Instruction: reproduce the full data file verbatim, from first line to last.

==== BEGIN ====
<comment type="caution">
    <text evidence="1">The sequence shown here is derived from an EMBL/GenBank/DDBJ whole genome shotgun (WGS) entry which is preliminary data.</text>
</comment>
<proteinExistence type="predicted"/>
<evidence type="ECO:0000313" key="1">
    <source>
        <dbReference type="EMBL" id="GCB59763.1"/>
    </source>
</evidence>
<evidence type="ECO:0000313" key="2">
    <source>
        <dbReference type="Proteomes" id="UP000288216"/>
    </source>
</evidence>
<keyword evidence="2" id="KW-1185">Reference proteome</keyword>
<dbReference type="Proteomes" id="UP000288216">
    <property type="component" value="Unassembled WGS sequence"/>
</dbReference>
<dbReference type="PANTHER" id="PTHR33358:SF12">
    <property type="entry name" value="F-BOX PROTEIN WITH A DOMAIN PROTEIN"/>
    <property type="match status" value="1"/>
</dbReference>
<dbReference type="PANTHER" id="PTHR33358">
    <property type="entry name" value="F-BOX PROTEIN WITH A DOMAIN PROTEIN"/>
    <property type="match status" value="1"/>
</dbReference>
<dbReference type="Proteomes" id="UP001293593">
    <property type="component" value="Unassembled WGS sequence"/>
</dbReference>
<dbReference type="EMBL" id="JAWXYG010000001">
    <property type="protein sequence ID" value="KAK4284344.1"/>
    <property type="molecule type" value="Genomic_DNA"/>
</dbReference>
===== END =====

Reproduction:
<comment type="caution">
    <text evidence="1">The sequence shown here is derived from an EMBL/GenBank/DDBJ whole genome shotgun (WGS) entry which is preliminary data.</text>
</comment>
<proteinExistence type="predicted"/>
<evidence type="ECO:0000313" key="1">
    <source>
        <dbReference type="EMBL" id="GCB59763.1"/>
    </source>
</evidence>
<evidence type="ECO:0000313" key="2">
    <source>
        <dbReference type="Proteomes" id="UP000288216"/>
    </source>
</evidence>
<keyword evidence="2" id="KW-1185">Reference proteome</keyword>
<dbReference type="Proteomes" id="UP000288216">
    <property type="component" value="Unassembled WGS sequence"/>
</dbReference>
<dbReference type="PANTHER" id="PTHR33358:SF12">
    <property type="entry name" value="F-BOX PROTEIN WITH A DOMAIN PROTEIN"/>
    <property type="match status" value="1"/>
</dbReference>
<dbReference type="PANTHER" id="PTHR33358">
    <property type="entry name" value="F-BOX PROTEIN WITH A DOMAIN PROTEIN"/>
    <property type="match status" value="1"/>
</dbReference>
<dbReference type="Proteomes" id="UP001293593">
    <property type="component" value="Unassembled WGS sequence"/>
</dbReference>
<dbReference type="EMBL" id="JAWXYG010000001">
    <property type="protein sequence ID" value="KAK4284344.1"/>
    <property type="molecule type" value="Genomic_DNA"/>
</dbReference>